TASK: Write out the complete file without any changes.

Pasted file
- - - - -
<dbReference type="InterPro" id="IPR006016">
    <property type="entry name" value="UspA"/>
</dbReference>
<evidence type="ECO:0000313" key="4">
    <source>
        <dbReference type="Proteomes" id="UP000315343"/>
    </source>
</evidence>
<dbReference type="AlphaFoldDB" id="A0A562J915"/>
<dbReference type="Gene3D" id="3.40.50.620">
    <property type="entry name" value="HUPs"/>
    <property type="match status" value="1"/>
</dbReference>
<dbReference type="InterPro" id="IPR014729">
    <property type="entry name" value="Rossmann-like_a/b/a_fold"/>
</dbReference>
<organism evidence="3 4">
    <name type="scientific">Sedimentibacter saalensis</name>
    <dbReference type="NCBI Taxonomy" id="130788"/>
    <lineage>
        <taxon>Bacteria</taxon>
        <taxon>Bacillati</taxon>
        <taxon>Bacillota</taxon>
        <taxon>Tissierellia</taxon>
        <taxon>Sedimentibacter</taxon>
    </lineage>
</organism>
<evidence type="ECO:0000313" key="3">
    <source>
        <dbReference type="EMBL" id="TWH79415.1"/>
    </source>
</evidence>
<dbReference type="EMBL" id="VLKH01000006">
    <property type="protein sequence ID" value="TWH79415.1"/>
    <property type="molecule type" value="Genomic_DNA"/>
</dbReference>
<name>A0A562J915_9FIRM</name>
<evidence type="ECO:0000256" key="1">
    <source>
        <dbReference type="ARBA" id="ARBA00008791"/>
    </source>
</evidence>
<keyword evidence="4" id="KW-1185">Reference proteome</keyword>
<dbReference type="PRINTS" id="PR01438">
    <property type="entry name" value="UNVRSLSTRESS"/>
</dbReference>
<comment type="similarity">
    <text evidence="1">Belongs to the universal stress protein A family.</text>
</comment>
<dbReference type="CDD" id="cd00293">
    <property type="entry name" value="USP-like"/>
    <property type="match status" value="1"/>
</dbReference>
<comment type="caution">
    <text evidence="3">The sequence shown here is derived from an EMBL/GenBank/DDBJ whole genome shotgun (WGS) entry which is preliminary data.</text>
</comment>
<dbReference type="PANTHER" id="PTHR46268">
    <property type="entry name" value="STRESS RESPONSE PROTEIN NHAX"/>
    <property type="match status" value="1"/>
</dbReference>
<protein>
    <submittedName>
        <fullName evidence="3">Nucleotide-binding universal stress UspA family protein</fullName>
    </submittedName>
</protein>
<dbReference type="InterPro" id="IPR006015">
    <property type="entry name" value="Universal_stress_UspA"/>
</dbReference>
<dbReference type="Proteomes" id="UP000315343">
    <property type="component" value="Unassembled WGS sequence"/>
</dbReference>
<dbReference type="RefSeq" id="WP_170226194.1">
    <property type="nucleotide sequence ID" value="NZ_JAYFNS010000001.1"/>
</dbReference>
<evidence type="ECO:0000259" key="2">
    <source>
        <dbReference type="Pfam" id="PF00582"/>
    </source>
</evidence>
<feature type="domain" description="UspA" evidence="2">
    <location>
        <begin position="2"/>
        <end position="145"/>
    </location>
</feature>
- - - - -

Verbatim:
<dbReference type="InterPro" id="IPR006016">
    <property type="entry name" value="UspA"/>
</dbReference>
<evidence type="ECO:0000313" key="4">
    <source>
        <dbReference type="Proteomes" id="UP000315343"/>
    </source>
</evidence>
<dbReference type="AlphaFoldDB" id="A0A562J915"/>
<dbReference type="Gene3D" id="3.40.50.620">
    <property type="entry name" value="HUPs"/>
    <property type="match status" value="1"/>
</dbReference>
<dbReference type="InterPro" id="IPR014729">
    <property type="entry name" value="Rossmann-like_a/b/a_fold"/>
</dbReference>
<organism evidence="3 4">
    <name type="scientific">Sedimentibacter saalensis</name>
    <dbReference type="NCBI Taxonomy" id="130788"/>
    <lineage>
        <taxon>Bacteria</taxon>
        <taxon>Bacillati</taxon>
        <taxon>Bacillota</taxon>
        <taxon>Tissierellia</taxon>
        <taxon>Sedimentibacter</taxon>
    </lineage>
</organism>
<evidence type="ECO:0000313" key="3">
    <source>
        <dbReference type="EMBL" id="TWH79415.1"/>
    </source>
</evidence>
<dbReference type="EMBL" id="VLKH01000006">
    <property type="protein sequence ID" value="TWH79415.1"/>
    <property type="molecule type" value="Genomic_DNA"/>
</dbReference>
<name>A0A562J915_9FIRM</name>
<evidence type="ECO:0000256" key="1">
    <source>
        <dbReference type="ARBA" id="ARBA00008791"/>
    </source>
</evidence>
<keyword evidence="4" id="KW-1185">Reference proteome</keyword>
<dbReference type="PRINTS" id="PR01438">
    <property type="entry name" value="UNVRSLSTRESS"/>
</dbReference>
<comment type="similarity">
    <text evidence="1">Belongs to the universal stress protein A family.</text>
</comment>
<dbReference type="CDD" id="cd00293">
    <property type="entry name" value="USP-like"/>
    <property type="match status" value="1"/>
</dbReference>
<comment type="caution">
    <text evidence="3">The sequence shown here is derived from an EMBL/GenBank/DDBJ whole genome shotgun (WGS) entry which is preliminary data.</text>
</comment>
<dbReference type="PANTHER" id="PTHR46268">
    <property type="entry name" value="STRESS RESPONSE PROTEIN NHAX"/>
    <property type="match status" value="1"/>
</dbReference>
<protein>
    <submittedName>
        <fullName evidence="3">Nucleotide-binding universal stress UspA family protein</fullName>
    </submittedName>
</protein>
<dbReference type="InterPro" id="IPR006015">
    <property type="entry name" value="Universal_stress_UspA"/>
</dbReference>
<dbReference type="Proteomes" id="UP000315343">
    <property type="component" value="Unassembled WGS sequence"/>
</dbReference>
<dbReference type="RefSeq" id="WP_170226194.1">
    <property type="nucleotide sequence ID" value="NZ_JAYFNS010000001.1"/>
</dbReference>
<evidence type="ECO:0000259" key="2">
    <source>
        <dbReference type="Pfam" id="PF00582"/>
    </source>
</evidence>
<feature type="domain" description="UspA" evidence="2">
    <location>
        <begin position="2"/>
        <end position="145"/>
    </location>
</feature>